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Image of Dr. Don Sin and researcher
Dr. Don Sin.
Research + Innovation

Research & Innovation Roundup

by Kris Wallace


St. Paul’s is renowned for its compassionate care. But we are also a research powerhouse. In this regular feature, we’ll look at some of the most exciting made-at-St-Paul’s studies, breakthroughs, and discoveries.

Hope and healing for people with COPD, asthma, and COVID-19

Dr. Don Sin, the De Lazzari Chair at the Centre for Heart Lung Innovation at St. Paul’s, has just finished a small but compelling trial that holds significant promise for people with chronic lung disease and COVID-19. For those without a background in respiratory medicine, a little primer will help shed light on the significance of the team’s findings.

First: people with chronic airway diseases like chronic obstructive pulmonary disease (COPD) and asthma take drugs that relax and open the airways making it easier to breathe. Puffers are typically used to deliver inhaled corticosteroids (IHCs) and long-acting beta-adrenoceptor agonists (LABAs).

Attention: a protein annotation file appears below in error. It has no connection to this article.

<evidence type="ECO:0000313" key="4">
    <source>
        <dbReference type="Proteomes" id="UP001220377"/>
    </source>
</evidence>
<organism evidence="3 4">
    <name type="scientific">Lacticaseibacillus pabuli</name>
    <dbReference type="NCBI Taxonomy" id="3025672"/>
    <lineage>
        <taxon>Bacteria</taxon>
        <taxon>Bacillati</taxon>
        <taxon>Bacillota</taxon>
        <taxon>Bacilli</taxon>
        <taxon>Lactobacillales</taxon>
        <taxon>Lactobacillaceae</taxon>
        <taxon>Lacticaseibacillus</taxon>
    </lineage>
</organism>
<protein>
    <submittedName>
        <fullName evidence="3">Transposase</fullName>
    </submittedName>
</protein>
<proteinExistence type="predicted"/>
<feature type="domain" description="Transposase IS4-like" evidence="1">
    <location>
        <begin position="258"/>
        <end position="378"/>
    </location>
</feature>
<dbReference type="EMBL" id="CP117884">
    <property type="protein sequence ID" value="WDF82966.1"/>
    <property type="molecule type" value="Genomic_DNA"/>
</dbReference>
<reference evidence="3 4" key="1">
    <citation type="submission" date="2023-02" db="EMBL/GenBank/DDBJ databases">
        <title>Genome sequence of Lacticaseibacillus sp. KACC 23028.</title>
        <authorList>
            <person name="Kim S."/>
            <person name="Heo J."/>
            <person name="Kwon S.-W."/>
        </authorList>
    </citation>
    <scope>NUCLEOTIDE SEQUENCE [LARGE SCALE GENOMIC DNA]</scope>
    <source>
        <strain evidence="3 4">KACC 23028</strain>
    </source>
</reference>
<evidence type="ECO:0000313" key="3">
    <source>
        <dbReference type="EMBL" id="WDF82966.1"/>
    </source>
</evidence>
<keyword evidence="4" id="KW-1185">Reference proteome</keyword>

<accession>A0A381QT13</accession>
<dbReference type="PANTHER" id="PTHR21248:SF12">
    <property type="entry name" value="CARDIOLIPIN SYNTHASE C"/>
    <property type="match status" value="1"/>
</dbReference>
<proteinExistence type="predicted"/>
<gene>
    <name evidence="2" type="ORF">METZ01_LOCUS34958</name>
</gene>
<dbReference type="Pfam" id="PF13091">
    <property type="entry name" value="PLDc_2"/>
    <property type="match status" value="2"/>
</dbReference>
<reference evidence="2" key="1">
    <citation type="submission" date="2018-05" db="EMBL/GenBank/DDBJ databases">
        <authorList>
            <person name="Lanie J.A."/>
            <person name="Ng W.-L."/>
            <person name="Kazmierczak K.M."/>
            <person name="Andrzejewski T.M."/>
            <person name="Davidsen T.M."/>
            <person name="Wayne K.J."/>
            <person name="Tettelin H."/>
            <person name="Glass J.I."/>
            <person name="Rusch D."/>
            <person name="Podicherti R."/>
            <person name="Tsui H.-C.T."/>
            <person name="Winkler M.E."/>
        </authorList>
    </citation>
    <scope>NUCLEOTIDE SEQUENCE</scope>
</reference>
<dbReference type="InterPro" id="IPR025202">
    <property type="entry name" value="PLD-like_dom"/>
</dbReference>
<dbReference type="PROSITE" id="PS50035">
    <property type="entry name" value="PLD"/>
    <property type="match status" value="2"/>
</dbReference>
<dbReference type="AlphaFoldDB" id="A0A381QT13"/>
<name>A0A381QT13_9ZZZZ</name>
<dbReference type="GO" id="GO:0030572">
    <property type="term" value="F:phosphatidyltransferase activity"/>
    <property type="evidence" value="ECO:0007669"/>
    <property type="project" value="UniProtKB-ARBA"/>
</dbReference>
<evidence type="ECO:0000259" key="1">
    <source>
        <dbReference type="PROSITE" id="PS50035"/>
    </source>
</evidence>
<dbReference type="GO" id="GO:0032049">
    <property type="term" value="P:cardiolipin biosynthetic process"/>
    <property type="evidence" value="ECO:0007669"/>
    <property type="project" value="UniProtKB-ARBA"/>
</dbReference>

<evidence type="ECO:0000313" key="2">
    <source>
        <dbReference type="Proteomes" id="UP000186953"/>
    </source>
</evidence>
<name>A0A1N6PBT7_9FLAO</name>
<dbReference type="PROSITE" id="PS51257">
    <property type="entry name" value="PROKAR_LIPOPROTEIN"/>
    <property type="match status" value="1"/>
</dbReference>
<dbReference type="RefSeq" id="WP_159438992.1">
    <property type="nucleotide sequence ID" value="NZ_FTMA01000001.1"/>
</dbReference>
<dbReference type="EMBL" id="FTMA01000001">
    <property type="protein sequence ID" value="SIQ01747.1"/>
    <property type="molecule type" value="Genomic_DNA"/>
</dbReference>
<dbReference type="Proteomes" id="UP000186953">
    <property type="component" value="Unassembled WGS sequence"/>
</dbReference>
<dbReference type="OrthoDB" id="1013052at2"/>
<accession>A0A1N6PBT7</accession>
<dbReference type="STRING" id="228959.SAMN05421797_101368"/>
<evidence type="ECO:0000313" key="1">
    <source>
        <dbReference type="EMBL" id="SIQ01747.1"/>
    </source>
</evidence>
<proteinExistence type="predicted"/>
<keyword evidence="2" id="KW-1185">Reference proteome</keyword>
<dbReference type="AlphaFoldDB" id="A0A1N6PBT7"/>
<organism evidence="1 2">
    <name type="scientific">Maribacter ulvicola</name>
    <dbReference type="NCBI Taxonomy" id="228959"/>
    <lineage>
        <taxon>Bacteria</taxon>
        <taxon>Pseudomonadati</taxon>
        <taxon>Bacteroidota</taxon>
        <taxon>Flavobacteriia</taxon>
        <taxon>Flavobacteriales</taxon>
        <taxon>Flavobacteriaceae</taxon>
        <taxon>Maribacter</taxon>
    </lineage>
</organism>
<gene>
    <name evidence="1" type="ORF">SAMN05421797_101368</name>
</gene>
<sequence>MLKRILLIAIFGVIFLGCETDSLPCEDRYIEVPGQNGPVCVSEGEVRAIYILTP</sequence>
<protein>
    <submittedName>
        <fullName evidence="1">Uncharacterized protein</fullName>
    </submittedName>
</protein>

Second: people with COPD who get COVID-19 are more likely to have severe illness or death.

Third: ACE-2 is a protein on the surface of many types of cells including those in the nose, mouth, and lungs. ACE-2 is the receptor – the front door if you will – that lets the coronavirus into the body. If you have more ACE-2 receptors, you are more susceptible to getting the virus, and becoming sick with COVID.

The team began a small randomized study to assess people with COVID-19 (and those recovering from it) who also use IHCs. Are they dangerous in this situation? Could there be benefits to using them?

They found that IHCs used in tandem with LABAs may be effective in reducing both COVID-19 susceptibility and the severity of its long-term symptoms. This dovetails with one of their previous findings: that people with COPD have more ACE-2 receptors. Using IHCs can help to reduce the number of ACE-2 receptors. The inference is that with fewer receptors, you may have less risk of contracting the virus.

If you or a loved one use a puffer, here’s the bottom line: keep using it during the pandemic. In addition to helping you breathe easier now, it may help reduce the risk of getting severe COVID-19.

With that in mind, the next question is: could IHCs protect not just against severe disease, but against getting COVID in the first place? And if so, which ones might be most effective? This remains to be seen. But the team is hard at work looking for answers.

Lastly: The RNA sequencing required for this research was funded by generous donors to our COVID-19 Response Fund. Thank you!

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